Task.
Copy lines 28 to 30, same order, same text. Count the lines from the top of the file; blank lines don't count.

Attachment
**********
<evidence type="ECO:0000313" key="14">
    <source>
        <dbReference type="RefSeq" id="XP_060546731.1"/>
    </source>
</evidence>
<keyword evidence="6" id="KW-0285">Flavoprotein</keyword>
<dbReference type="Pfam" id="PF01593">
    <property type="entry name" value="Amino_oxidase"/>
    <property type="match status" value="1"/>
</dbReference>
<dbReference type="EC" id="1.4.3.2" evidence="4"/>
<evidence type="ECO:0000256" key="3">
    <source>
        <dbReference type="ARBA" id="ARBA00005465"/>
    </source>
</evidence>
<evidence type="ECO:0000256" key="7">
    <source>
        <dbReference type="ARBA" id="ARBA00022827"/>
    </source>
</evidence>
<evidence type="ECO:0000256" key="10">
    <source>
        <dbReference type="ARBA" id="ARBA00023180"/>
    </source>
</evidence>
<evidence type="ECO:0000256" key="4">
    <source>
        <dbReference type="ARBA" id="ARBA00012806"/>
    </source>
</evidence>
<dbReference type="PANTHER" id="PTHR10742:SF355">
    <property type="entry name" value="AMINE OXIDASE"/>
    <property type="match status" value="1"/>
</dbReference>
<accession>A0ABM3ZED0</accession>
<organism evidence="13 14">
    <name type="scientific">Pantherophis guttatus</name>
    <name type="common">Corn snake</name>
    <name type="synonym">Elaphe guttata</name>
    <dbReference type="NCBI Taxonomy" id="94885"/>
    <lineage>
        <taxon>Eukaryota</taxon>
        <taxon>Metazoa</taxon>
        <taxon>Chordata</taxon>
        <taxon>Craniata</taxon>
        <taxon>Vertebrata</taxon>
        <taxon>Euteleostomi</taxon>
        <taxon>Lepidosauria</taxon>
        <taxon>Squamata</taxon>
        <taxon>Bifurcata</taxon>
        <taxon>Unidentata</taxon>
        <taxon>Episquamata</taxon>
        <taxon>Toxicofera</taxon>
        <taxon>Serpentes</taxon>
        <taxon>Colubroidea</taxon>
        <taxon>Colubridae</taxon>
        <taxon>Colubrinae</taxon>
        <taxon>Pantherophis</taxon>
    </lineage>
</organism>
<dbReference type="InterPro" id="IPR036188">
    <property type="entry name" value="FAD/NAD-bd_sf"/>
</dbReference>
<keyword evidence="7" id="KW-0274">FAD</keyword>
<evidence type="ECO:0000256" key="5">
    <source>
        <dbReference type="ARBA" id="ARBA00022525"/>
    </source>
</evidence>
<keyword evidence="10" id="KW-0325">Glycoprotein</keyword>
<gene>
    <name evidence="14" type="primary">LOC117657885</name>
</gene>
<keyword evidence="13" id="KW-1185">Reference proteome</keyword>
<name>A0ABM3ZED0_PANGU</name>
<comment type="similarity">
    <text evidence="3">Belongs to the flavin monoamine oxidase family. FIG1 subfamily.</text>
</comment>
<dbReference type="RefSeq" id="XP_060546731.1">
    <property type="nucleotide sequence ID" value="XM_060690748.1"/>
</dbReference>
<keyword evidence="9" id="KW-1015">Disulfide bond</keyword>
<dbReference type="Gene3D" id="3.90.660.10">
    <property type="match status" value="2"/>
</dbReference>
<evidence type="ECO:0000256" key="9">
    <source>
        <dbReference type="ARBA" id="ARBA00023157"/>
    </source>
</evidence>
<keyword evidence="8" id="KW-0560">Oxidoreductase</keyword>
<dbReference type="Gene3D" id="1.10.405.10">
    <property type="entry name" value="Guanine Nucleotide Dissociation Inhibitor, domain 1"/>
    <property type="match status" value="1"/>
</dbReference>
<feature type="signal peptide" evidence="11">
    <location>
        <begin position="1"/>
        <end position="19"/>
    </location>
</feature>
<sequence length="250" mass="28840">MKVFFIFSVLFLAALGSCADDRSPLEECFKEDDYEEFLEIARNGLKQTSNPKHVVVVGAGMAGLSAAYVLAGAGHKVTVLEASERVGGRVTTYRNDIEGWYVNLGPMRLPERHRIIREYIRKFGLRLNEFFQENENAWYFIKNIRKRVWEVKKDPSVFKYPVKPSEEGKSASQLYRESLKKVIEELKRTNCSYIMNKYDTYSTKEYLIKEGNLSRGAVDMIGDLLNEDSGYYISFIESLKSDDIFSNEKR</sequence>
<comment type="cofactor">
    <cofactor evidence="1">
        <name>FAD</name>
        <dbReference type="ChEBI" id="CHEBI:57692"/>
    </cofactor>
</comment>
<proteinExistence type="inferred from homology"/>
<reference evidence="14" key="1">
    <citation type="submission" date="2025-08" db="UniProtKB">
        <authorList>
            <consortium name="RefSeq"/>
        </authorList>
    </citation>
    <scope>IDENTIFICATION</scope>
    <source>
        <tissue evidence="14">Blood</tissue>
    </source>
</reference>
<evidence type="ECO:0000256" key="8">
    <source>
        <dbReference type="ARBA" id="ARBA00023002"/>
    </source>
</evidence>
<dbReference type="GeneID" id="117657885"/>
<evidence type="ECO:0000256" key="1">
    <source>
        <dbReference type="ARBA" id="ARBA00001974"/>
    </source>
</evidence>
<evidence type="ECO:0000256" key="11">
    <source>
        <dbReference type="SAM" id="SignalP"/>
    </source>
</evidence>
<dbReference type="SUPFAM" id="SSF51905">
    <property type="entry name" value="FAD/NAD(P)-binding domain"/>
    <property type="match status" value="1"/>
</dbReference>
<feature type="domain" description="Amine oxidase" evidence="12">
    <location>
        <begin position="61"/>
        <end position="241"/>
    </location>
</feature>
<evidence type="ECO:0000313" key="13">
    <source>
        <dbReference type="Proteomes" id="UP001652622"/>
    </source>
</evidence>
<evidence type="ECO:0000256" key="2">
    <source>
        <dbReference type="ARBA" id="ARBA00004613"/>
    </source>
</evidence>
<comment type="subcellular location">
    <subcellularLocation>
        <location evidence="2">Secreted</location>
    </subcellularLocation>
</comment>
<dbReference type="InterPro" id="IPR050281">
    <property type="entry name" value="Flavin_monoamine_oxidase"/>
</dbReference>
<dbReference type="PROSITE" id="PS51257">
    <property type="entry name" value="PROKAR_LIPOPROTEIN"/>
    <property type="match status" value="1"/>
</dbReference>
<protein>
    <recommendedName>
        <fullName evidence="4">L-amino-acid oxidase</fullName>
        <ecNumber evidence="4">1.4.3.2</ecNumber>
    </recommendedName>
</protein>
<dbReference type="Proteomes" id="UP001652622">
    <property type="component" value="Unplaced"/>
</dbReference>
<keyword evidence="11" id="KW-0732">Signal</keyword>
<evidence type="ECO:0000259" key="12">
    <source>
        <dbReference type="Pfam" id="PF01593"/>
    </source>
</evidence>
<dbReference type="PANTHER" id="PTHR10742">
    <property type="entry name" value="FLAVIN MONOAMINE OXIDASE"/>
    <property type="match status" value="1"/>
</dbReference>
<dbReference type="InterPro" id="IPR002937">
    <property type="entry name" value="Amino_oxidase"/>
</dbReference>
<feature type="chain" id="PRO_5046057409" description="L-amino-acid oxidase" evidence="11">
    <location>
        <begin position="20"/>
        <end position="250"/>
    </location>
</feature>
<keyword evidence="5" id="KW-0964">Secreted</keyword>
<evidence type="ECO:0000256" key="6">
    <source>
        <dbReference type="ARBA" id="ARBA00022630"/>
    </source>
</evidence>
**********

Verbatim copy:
    <source>
        <dbReference type="ARBA" id="ARBA00012806"/>
    </source>